Health A to Z Last updated on 2021-06-11 16:52:15
What Is It Like To Live With Multiple Sclerosis, An Autoimmune Disorder
- Dr. Abhishtita Mudunuri
- 3 Min Read
Multiple sclerosis is a disease condition which affects the nervous system. In this condition, the immune system of the body starts attacking the protective “myelin” covering around the nerves which leads to severe nerve damage and deterioration. Effects of multiple sclerosis are different for different cases but some of the common signs are problems with vision, balance, physical activities and muscle control.
Symptoms of multiple sclerosisThe symptoms are not only different for each case, but it can change during the course of the disease as well. Some of the commonly noticed symptoms are-
- Weakness in one or more limbs
- Pins & needles-like sensations over the face, arms, etc.
- Unsteadiness and loss of balance
- Pain and shock-like sensation upon movement, especially in the neck
- Fatigue, dizziness and vertigo
- Blurred vision and sometimes loss of vision
- Problems with bowel and bladder function
- Emotional changes and depression
- Learning and memory problems
Risk factors of multiple sclerosisMultiple sclerosis is an autoimmune disease the exact causes to which are unknown. The protective coating of myelin which covers nerve endings is destroyed by the body’s own immune system and the nerve’s ability to transmit signals is hampered. While it is not exactly clear why certain people develop this condition, the causes seem to be a combination of hereditary and environmental factors. Some of the known risks associated with developing this condition are-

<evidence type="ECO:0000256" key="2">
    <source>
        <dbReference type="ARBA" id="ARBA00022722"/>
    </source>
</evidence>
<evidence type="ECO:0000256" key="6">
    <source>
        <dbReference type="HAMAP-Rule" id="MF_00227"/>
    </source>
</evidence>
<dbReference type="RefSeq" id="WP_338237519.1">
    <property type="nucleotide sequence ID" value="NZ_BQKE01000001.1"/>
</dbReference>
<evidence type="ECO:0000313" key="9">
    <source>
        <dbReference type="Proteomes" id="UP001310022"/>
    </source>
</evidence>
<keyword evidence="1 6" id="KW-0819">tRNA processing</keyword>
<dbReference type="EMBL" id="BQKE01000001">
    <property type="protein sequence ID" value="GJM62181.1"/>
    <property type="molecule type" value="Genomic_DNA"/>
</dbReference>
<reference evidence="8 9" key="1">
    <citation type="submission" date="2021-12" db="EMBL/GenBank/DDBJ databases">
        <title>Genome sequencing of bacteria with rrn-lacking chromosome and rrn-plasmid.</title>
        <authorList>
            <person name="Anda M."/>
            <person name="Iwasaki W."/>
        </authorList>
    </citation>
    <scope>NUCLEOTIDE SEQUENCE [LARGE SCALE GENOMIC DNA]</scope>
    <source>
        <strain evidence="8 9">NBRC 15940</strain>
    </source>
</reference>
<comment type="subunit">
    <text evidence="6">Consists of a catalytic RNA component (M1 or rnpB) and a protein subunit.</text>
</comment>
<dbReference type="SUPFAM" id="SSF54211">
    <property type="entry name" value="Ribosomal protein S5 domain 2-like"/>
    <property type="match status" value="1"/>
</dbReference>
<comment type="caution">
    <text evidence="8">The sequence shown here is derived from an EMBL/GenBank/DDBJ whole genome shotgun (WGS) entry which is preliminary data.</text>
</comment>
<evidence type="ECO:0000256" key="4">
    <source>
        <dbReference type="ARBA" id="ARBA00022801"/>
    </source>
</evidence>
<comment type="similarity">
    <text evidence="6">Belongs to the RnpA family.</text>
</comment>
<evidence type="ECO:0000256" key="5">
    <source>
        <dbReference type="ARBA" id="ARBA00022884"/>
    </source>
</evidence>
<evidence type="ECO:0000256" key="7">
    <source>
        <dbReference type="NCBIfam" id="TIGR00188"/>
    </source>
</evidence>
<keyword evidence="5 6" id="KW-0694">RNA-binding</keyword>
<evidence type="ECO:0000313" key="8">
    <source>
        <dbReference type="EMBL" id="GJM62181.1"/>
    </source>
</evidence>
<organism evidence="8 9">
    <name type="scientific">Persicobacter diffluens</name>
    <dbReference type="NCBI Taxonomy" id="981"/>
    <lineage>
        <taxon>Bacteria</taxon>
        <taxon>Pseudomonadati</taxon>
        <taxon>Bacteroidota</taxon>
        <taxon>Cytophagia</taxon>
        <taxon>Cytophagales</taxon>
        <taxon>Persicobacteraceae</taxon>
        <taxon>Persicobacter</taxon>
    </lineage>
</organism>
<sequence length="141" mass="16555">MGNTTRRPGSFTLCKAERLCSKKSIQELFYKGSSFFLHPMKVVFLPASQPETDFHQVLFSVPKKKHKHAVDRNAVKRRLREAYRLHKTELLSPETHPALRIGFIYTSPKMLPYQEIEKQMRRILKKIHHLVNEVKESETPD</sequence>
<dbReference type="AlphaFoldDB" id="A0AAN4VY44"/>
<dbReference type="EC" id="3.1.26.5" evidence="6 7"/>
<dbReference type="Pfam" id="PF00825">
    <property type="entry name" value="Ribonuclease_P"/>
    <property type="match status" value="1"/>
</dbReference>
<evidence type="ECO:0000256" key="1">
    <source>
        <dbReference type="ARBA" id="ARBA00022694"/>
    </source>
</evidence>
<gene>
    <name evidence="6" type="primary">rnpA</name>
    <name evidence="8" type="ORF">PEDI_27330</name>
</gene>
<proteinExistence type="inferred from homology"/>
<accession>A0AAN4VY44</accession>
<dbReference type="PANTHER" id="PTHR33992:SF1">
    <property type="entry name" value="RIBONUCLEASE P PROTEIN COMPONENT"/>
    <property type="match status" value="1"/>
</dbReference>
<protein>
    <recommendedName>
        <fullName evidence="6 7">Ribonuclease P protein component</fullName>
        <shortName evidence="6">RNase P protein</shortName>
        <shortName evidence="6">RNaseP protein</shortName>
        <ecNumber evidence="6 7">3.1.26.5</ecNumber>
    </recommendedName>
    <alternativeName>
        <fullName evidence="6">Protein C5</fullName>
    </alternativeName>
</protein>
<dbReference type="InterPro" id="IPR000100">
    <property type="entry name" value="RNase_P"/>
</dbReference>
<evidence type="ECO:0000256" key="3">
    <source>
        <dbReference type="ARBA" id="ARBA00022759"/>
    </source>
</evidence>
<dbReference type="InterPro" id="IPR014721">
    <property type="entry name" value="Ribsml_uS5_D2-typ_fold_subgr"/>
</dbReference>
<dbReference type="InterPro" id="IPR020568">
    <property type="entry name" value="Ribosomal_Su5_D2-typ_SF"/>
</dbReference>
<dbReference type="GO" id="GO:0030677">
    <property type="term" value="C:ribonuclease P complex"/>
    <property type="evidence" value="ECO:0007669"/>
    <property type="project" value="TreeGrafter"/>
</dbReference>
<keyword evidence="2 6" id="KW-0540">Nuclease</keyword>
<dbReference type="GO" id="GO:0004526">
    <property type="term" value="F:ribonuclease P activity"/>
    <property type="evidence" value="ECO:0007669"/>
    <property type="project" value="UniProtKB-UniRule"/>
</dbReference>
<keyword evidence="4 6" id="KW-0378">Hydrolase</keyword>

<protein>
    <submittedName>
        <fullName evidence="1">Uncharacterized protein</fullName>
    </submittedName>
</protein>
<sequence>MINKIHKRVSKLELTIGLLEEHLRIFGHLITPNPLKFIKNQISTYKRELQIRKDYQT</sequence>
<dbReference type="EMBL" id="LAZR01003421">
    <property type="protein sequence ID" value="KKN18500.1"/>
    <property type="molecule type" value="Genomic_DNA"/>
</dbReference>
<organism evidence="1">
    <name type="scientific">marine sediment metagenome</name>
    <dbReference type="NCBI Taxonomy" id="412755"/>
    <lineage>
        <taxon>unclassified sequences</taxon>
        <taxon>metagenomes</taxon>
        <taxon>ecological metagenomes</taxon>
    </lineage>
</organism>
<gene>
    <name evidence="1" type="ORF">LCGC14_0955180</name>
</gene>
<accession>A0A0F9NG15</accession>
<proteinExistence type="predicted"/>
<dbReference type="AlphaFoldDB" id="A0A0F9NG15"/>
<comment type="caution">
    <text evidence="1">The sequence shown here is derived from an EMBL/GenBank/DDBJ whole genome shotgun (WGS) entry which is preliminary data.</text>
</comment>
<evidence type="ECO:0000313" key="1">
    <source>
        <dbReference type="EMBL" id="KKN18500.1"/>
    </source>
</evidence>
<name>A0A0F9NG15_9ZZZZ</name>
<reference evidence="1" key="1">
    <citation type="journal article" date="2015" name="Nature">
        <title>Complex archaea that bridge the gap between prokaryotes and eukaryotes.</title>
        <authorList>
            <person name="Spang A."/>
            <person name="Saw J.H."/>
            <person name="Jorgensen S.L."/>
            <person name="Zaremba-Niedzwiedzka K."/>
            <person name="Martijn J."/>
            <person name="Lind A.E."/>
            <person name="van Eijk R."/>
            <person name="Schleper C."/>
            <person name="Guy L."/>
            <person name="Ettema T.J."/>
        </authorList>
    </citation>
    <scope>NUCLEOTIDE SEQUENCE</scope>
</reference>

- Age- While this condition can occur in any age group, it most commonly happens to people in the age group of 16-55 years.
- Gender- Women are twice or thrice more likely to develop this autoimmune disorder as compared to men.
- Family history of this condition- If an either of the parents or a sibling has multiple sclerosis then it is definitely a risk factor for developing this condition.
- Certain pre-existing infections- Certain viral infections such as Epstein-Barr and mononucleosis have shown a connection with multiple sclerosis.
- Ethnicity- White population particularly those from a northern European descent are at the highest risk of developing this condition. People of Asian, African and Native American descent are at the lowest risk.
- Deficiency of vitamin D- Vitamin D deficiency and lack of exposure to sunlight pose a risk of developing multiple sclerosis.
- Certain diseases- Conditions like thyroid disorders, type-I diabetes, and inflammatory bowel disease poses a slight risk of developing this condition.
- Smoking- Smokers who experience the initial or first wave of symptoms are at a greater risk of falling into a relapsing and remitting multiple sclerosis as compared to non-smokers.
Consult a Neurologist
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